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Heads Up — FASB proposes simplifications to the issuer’s accounting for convertible instruments and contracts on an entity’s own equity

Published on: Aug 08, 2019

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Volume 26, Issue 17

by Michelle Leon and Magnus Orrell, Deloitte & Touche LLP

On July 31, 2019, the FASB issued a proposed ASU1 that would simplify the accounting for certain financial instruments with characteristics of liabilities and equity, including convertible instruments and contracts on an entity’s own equity. The proposed ASU is part of the FASB’s simplification initiative, which aims to reduce unnecessary complexity in U.S. GAAP. Comments on the proposed ASU are due by October 14, 2019.

Background and Key Changes in the Proposed ASU

Convertible Instruments

Current U.S. GAAP

Navigating the guidance in U.S. GAAP on the issuer’s accounting for convertible debt instruments can be challenging since there are multiple disparate sets of classification, measurement, and derecognition requirements whose interactions are complex. Consequently, accounting restatements are not uncommon.

The guidance in U.S. GAAP contains five accounting models for the allocation of proceeds attributable to the issuance of a convertible debt instrument. These models and the proposed ASU’s modifications are described below.

Instrument

Allocation Approach

Allocation Objective

Approach Retained Under Proposed ASU?

Convertible instrument with a bifurcated embedded derivative

With-and-without method. The embedded derivative is measured first at fair value, and the residual amount is allocated to the host contract.

To measure the embedded derivative at fair value in a manner similar to a freestanding derivative instrument

Yes

Traditional convertible debt

No separation. All proceeds are recorded as debt.

To reflect the mutual exclusivity of debt repayment and conversion option exercise (i.e., both cannot happen)

Yes

Convertible debt issued at a substantial premium

With-and-without method. The debt is measured first at its principal amount, and the residual amount is allocated to equity.

To record a substantial premium received in equity

No

Convertible debt with a cash conversion feature (CCF)

With-and-without method. The nonconvertible debt component is measured first at its fair value, and the residual amount is allocated to equity.

To reflect interest cost that is paid with the conversion feature

No

Convertible instrument with a beneficial conversion feature (BCF)

With-and-without method. The BCF is measured first at its intrinsic value and allocated to equity, and the residual amount is allocated to the host contract.

To record the intrinsic value of the conversion feature in equity

No

 

Connecting the Dots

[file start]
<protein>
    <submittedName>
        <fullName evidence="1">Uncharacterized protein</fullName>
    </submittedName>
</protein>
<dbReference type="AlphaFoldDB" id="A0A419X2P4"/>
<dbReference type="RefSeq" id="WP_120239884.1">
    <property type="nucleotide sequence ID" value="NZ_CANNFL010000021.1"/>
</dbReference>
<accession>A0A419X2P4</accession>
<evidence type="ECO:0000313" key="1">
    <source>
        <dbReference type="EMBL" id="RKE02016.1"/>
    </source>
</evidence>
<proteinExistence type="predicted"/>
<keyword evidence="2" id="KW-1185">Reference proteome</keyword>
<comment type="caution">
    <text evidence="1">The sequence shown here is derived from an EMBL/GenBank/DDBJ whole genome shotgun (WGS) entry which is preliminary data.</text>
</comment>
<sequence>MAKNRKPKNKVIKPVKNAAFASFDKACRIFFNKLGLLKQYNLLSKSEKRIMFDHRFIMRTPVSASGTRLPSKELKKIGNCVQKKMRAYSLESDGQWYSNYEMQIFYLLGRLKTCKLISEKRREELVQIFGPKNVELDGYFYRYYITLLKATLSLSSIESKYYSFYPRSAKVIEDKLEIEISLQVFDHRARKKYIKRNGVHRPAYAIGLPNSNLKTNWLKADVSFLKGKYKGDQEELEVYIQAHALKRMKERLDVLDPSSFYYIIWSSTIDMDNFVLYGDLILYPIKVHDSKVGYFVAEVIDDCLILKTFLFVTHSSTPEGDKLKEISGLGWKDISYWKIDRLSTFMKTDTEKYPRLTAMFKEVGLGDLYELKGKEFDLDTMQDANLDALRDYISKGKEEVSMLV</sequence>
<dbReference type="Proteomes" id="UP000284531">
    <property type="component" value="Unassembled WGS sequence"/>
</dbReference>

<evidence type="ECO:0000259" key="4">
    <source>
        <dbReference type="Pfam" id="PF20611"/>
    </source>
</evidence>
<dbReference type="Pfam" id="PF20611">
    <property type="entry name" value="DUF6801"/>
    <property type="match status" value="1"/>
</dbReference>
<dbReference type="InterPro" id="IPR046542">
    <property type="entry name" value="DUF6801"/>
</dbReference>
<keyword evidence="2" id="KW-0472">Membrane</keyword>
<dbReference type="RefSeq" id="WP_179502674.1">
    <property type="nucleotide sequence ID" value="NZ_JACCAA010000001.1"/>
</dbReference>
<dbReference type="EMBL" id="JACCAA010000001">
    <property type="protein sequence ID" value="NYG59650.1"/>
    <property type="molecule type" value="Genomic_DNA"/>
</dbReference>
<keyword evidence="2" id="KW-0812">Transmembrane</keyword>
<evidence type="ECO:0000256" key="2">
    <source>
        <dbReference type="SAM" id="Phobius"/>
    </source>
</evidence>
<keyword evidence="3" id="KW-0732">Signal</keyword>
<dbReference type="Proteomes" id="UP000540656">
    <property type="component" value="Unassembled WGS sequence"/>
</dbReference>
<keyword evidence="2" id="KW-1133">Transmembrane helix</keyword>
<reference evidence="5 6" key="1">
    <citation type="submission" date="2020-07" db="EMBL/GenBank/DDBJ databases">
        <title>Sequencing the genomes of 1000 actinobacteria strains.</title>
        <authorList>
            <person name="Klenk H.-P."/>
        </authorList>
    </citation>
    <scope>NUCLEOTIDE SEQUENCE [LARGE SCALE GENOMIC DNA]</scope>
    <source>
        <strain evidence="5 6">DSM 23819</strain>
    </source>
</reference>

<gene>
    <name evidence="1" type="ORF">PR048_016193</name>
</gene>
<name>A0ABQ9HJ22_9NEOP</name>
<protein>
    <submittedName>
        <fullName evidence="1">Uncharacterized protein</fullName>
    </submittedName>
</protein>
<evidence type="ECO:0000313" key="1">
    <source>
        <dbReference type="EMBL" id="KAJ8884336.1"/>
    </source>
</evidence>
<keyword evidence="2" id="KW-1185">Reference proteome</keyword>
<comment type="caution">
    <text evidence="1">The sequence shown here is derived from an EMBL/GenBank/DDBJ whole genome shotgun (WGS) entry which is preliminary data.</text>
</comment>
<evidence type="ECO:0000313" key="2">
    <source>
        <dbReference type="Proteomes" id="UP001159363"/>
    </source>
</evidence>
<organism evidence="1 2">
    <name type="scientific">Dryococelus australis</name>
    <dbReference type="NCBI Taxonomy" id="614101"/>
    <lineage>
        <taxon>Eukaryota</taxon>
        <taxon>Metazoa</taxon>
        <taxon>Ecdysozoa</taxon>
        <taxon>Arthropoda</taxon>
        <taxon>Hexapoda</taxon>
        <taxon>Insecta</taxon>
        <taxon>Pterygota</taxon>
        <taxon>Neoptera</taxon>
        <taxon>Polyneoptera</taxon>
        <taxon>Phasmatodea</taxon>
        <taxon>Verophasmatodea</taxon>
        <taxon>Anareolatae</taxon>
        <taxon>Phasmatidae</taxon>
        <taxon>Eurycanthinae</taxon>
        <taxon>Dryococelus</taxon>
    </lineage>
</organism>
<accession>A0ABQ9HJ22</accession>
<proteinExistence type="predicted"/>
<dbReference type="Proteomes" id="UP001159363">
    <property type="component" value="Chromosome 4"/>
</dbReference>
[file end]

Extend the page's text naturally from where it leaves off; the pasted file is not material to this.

Connecting the Dots

For an in-depth discussion of the application of the existing separation models in ASC 470-20,2 see Deloitte’s A Roadmap to the Issuer’s Accounting for Convertible Debt.

In response to feedback received from stakeholders regarding the complexity of current guidance, the FASB decided to seek to simplify the accounting for convertible instruments and enhance related disclosure requirements to improve the “usefulness and relevance of the information being provided to users of financial statements.” The proposed ASU’s significant amendments are described below.

Remove Separation Models in ASC 470-20 for Convertible Instruments

The proposed ASU would remove the separation models in ASC 470-20 for (1) convertible debt issued at a substantial premium, (2) convertible debt with a CCF, and (3) convertible instruments with a BCF. As a result, no embedded conversion features would be separately presented in equity under ASC 470-20. Instead, a convertible debt instrument would be accounted for wholly as debt and convertible preferred stock would be accounted for wholly as preferred stock (i.e., as a single unit of account) unless a convertible instrument contains features that require bifurcation as a derivative under ASC 815.

Connecting the Dots

Connecting the Dots

The application of the existing separation models in ASC 470-20 involves the recognition of a debt discount, which is amortized to interest expense (for convertible instruments with a BCF or CCF), or the recognition of a debt premium in equity (for convertible instruments issued at a substantial premium). The elimination of these models would reduce reported interest expense and increase reported net income for entities that have issued a convertible instrument within the scope of those models.

Incremental Disclosure Requirements About Convertible Instruments

The proposed ASU would require an entity to provide expanded “disclosures about the terms and features of convertible instruments,” how the instruments have been reported in the entity’s financial statements, and “[i]nformation about events, conditions, and circumstances that can affect the assessment about the amount or timing of an entity’s future cash flows related to those instruments.” Examples of such disclosures include:

  • The “pertinent rights and privileges of each convertible debt instrument outstanding,” such as the parties that control the conversion rights, settlement methods (e.g., cash or shares), and terms that may change conversion or exercise prices (excluding standard antidilution provisions).